[vlc] Encoded/Saved Files Never Have Video

Hal Vaughan hal at thresholddigital.com
Thu Jan 22 15:41:59 CET 2009

On Tuesday 20 January 2009, Jean-Paul Saman wrote:
> Hal Vaughan wrote:
> > Thank you for a reply!  Much appreciated!
> >
> > On Monday 19 January 2009, you wrote:
> >> Hal Vaughan wrote:
> >>> On Wednesday 14 January 2009, Hal Vaughan wrote:
> >>>> This problem first showed up with .mts files, but I'm having the
> >>>> same problem with .mp4 files now.  I'm on Ubuntu Intrepid Linux
> >>>> and I have downloaded all the codecs.  Whenever I try to
> >>>> transcode a file in VLC, I end up with an output file with audio
> >>>> and no video.  I've fiddled with settings and tried different
> >>>> input files, but I never get video output.
> >>>>
> >>>> What do I need to do to make this work?
> >>
> >> 1) do not use debian or ubuntu because they come with crippled
> >> codec libraries.
> >> OR
> >> 2) deinstall ffmpeg and compile it yourself from ffmpeg source
> >> code
> >
> > If the codec is not there, how can I view the video in a file but
> > not get video when it transcodes it -- even to open codecs like
> > Ogg?
> It means that you do not have the encoder libraries installed for
> those formats. I am not an Ubuntu user so cannot tell you exactly how
> the libraries are named. For OggVorbis you need the vorbis encoder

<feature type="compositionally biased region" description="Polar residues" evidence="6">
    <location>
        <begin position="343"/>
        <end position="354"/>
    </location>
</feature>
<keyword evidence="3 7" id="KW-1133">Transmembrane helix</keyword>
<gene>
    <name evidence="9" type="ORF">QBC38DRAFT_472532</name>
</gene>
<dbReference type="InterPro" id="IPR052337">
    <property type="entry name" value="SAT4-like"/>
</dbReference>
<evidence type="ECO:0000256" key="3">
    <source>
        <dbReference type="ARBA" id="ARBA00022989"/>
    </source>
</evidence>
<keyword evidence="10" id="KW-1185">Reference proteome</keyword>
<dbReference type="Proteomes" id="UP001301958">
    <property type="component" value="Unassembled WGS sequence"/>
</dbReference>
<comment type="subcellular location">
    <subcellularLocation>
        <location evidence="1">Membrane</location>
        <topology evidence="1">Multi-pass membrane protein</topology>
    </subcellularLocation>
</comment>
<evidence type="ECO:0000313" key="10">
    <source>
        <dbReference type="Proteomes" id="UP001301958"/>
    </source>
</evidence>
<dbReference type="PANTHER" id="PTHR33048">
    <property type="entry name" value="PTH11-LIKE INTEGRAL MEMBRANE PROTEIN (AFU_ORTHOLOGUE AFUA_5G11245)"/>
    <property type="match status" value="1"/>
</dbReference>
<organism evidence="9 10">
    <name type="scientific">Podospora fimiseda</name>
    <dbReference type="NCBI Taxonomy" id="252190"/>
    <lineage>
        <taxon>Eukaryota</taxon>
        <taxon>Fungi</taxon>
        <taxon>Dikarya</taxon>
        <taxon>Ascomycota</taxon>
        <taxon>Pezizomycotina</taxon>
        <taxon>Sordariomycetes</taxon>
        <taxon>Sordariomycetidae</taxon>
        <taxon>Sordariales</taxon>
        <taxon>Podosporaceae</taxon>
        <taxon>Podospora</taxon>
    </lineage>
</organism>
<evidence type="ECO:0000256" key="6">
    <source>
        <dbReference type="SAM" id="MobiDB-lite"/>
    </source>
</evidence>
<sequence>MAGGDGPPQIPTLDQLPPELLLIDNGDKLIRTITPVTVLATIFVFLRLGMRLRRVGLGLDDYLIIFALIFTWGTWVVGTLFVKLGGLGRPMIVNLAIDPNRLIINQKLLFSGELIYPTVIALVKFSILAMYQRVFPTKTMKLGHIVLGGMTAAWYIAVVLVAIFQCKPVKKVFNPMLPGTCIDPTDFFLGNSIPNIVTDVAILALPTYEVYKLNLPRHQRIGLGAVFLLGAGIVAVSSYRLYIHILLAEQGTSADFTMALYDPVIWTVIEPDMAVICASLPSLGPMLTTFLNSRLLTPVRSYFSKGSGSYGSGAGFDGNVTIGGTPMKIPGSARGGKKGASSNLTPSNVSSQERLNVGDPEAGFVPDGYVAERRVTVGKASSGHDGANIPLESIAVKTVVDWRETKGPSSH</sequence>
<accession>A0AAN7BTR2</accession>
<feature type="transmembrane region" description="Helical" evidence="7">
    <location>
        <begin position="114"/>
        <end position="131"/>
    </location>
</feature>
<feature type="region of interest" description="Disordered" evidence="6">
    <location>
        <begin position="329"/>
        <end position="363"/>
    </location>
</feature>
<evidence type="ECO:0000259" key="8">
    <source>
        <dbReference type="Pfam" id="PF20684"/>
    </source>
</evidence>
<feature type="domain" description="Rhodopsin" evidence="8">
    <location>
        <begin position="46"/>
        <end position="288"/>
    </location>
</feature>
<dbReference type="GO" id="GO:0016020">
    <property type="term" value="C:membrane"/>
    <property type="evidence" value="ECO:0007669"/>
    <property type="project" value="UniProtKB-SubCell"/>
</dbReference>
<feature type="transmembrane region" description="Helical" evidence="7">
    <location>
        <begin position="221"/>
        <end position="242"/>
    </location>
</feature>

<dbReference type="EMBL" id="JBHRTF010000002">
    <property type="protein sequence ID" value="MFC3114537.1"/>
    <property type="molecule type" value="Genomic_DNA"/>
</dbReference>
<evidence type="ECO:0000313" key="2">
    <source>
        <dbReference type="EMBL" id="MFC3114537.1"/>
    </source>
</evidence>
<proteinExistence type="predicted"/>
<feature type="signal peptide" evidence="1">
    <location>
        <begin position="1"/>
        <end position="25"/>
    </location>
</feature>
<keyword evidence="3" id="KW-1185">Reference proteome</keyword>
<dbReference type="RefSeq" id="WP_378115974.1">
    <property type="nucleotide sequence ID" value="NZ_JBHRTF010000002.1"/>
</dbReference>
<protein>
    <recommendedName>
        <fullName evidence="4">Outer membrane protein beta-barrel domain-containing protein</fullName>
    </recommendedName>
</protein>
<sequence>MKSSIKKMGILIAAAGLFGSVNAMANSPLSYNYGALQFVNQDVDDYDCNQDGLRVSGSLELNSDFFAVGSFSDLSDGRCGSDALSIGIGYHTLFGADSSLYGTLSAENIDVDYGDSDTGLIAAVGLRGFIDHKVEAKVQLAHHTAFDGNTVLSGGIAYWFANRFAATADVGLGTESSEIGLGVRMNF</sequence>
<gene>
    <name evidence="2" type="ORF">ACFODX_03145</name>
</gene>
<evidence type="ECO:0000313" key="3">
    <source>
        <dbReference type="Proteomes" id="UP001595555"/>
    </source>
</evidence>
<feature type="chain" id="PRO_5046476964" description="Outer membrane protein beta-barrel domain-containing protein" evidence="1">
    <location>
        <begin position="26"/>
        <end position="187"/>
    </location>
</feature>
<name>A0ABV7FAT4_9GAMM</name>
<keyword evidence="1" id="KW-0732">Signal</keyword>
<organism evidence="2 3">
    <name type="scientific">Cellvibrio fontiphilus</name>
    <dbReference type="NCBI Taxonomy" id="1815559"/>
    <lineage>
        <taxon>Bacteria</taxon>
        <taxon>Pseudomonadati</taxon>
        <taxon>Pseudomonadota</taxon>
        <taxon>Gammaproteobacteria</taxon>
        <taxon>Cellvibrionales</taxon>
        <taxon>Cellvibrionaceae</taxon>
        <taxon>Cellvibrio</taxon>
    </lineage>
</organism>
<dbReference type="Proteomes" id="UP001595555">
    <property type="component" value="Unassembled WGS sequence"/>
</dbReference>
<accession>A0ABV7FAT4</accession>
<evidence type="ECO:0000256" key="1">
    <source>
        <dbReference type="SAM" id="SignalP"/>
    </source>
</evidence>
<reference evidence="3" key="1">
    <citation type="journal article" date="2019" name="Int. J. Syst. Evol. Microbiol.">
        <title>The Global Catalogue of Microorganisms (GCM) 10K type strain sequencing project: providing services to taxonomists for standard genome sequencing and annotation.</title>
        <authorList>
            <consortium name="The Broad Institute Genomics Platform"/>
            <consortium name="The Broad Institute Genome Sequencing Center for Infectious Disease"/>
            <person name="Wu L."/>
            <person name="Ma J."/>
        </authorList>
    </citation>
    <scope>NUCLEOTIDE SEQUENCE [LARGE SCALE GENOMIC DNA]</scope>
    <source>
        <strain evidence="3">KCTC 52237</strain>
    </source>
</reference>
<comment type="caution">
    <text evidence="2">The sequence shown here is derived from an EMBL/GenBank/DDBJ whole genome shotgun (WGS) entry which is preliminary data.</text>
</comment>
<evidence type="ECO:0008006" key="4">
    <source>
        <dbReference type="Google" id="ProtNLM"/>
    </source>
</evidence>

> library installed.
> FFmpeg could be compiled in such a way that it doesn't include the
> encoder version of the codecs, but only the decoding version. Hence
> you can view the movies, but not encode in them.

After, literally, 2 days of research, or 2 days of my life fscked up due 
to Ubuntu not being clear, I've found out this isn't quite true.  The 
codecs are available and are on Ubuntu, but not in a "normal" way.  
There's nothing left out of the FFmpeg version in the Ubuntu 
repositories and adding the unstripped libraries should provide the 

The catch, and this is what killed 2 days of my life, is that the codecs 
don't have the right names.  For instance, instead of an "mp3" codec, 
there's "libmp3lame."  Once I started using that, I was able to encode 
MP2 files just fine.

Apparently, though, they didn't make all the proper chances, since I can 
use FFmpeg from the command line and use "-target DVD" and it won't work 
because, by default, that uses "-acodec mp3" instead of "-acodec 
libmp3lame", which they've changed to.

So they aren't gone in Ubuntu, just fscked up.

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